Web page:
A nice village and resort worth visiting.
Here I ate again the Bulgarian salad and noticed that olive oil is not a trend around here. They use Sunflower oil everywhere even for salads, the village guide later-on explained that its cheaper than olive oil... The resort's food is simple and tasty. We had chicken with spinach and black rice and another plate of Chicken filled with white cheese; delicious. That night was a typical village dinner at Izvora folk restaurant: Bizarre, new and enjoyable experience with local wines, local produces, local preparations in a local ambiance. Pork was the night's title. Grilled pork followed by grilled mixed casserole - The Pork kavarma with pork meat, onions, mushrooms, pepper, tomato and egg-and of course the famous Bulgarian salad I ate four times during this trip.
Tonight was my biggest discovery understanding all important dishes and their composition:
- Rakia: is an alcoholic beverage that is produced by distillation of fermented fruit; it is a popular beverage throughout the Balkans. Its alcohol content is normally 40% alcohol, but home-produced rakia can be stronger (typically 50% to 60%).
- Purlenka bread
- Sunflower oil is part of the culture, used a lot in cooking and even in salads.
- Kacamak: The dish is made of cornmeal. Potatoes, white cheese is sometimes added. Similar to the Abkhazian ab?sta, Adige mam?s, Italian polenta and Romanian m?m?lig?, it is prepared by boiling the mixture until it is thick or runny, depending on taste, and then mashing while the pot is still on the fire. Although it was once regarded as a poor man's food, it has grown into the everyday cuisine and is often found in restaurants.
A local red wine:
Saturday, the lecturing day was over and it was time to move to Velico Tornovo, the old capital.
There we met a gentle guide who toured us around and offered me a Bulgarian souvenir coin to add to my collection. The church, the castle, the old souk and the history of Bulgaria were all on the menu. I asked her about everything I was curious to know about and was glad to be helped with a smile. A rose cologne smell in a carved wooden flacon, a souvenir offered by Irena and here we are, back to the capital with Mario: Mario the craziest driver in Bulgaria took us back in less than an hour's expected. A very nice guy, always smiling and happy, telling us stories in Bulgarian all the way back that I didn't understand a thing about. I had to move my head with a smile of approval. The only thing I am sure about is that his car is a BMW and that he is a car drifter. By the way Bulgarians are known to move their heads for approval left and right as we do for denial.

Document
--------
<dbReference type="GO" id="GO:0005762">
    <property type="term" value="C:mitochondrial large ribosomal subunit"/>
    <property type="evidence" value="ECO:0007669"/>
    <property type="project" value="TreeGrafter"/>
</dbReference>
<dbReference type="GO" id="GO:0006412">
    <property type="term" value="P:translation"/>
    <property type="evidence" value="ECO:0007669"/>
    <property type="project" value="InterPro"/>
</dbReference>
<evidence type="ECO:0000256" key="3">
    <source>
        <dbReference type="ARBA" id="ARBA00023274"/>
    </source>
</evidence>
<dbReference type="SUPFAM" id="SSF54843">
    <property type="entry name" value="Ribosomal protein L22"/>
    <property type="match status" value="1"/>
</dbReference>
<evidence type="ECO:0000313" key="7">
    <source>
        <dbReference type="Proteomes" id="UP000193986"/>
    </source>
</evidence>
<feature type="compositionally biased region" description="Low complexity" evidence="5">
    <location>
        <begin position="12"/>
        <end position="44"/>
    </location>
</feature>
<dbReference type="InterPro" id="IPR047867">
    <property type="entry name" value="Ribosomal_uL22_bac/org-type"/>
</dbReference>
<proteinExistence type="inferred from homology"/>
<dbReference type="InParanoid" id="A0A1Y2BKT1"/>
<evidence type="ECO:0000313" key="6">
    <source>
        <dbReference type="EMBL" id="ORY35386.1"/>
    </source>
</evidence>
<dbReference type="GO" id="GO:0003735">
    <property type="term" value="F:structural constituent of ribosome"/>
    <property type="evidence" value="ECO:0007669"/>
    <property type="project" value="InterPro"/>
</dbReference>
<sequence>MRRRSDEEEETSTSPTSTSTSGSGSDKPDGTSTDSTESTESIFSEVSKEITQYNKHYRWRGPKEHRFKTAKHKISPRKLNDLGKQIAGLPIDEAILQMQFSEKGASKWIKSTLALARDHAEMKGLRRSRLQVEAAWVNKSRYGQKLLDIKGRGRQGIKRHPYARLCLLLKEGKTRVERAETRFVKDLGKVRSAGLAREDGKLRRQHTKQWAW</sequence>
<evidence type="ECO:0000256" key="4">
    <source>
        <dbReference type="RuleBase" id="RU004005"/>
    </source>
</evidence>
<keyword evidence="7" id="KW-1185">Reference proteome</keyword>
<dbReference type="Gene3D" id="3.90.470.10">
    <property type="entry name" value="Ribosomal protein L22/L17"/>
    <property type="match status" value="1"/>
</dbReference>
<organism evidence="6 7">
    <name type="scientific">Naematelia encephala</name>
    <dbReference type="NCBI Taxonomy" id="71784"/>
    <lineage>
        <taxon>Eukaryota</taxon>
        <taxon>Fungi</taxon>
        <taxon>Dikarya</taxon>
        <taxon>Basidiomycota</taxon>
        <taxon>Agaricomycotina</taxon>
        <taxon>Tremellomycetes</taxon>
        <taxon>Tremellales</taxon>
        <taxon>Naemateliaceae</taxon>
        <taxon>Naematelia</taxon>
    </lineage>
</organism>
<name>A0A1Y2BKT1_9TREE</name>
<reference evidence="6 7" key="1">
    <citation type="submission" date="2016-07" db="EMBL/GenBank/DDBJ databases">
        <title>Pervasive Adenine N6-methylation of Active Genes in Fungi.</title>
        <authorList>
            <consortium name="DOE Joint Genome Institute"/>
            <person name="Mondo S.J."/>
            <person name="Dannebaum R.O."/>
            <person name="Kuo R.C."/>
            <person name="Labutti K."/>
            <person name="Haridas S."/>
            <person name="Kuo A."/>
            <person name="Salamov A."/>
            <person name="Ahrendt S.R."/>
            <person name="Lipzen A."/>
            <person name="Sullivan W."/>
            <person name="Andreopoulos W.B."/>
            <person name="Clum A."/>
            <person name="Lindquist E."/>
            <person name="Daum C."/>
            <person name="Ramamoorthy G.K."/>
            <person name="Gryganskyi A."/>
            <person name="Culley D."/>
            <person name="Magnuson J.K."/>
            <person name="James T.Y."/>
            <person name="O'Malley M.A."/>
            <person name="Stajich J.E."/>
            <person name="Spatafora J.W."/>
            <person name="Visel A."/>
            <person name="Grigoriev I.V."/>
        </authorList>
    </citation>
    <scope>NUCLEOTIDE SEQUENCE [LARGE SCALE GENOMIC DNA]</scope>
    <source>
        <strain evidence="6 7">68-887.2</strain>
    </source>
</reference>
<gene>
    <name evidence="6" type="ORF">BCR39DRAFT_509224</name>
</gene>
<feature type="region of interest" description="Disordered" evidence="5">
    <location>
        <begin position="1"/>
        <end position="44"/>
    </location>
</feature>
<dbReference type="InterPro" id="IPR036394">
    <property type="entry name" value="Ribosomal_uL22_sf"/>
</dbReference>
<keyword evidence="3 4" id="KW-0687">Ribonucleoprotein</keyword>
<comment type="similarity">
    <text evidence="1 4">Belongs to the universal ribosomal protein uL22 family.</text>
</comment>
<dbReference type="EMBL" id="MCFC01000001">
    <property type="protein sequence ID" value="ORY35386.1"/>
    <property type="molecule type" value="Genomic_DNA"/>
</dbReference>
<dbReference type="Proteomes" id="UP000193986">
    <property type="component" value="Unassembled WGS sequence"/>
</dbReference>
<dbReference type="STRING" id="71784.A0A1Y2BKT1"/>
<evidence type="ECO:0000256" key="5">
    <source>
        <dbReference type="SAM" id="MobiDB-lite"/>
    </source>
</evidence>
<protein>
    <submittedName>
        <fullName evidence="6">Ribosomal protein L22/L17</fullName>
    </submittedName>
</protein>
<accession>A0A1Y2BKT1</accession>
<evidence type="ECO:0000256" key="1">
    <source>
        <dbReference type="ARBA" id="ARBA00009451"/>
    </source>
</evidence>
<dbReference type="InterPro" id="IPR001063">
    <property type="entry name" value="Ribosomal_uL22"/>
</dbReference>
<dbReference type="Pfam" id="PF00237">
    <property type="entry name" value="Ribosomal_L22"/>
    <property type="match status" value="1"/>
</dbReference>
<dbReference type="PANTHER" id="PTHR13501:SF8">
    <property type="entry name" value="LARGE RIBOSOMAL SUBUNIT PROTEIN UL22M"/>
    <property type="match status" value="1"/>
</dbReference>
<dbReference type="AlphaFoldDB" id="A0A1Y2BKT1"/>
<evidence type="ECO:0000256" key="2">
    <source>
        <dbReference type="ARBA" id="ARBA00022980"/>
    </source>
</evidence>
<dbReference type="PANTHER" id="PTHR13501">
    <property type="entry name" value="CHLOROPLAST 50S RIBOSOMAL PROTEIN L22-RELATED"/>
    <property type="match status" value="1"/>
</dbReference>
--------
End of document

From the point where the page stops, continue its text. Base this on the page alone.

Snickers Dark found at a gas station is delicious:
It’s a good bar. I found the dark chocolate yummy. It tastes like good dark chocolate ... it’s creamy, a little dry a little smoky and is able to hold up to the peanuts of the bar. The darkness of the chocolate is less sweet than the regular bar and actually supports the true peanut flavors. However, the dark chocolate does overpower the caramel. The caramel texture still comes through, but the salty sugar notes are completely lost. I don’t think that’s such a bad thing.
Before going to the hotel we passed in front of Planet and Tequilla, the two major and most important clubs in the capital as Mario suggested. He insisted we spend our evening there and it was a great choice: Thank you Mario. Food in Bulgaria: I honestly didn't like the food much in this country. All meat dishes are served over cooked making them dry, sunflower oil is not that nice in salads, lamb is too fat and greasy, meat mixes are too spicy for my taste, the Banitsa needs more flavor and desserts are over sweet. Sorry! That is my personal opinion.
On another hand I really liked:
Their simple salad, the local beer and the chicken dishes of the Rachev hotel. The Metropolitan Hotel, this trip's last stop was good: finally a good hotel! Finally a pleasant experience and a good night's sleep. After visiting the mall near the hotel and having to run the highway like fools, the Sofia week-end came to an end. Traveling on Bulgaria Air's Embraer 190 back to Paris then on board the MEA to Beirut. London, Chateaux de la Loire, Arbanasi... a ten-day long trip around Europe's exciting destinations.
What's next? More coming next month...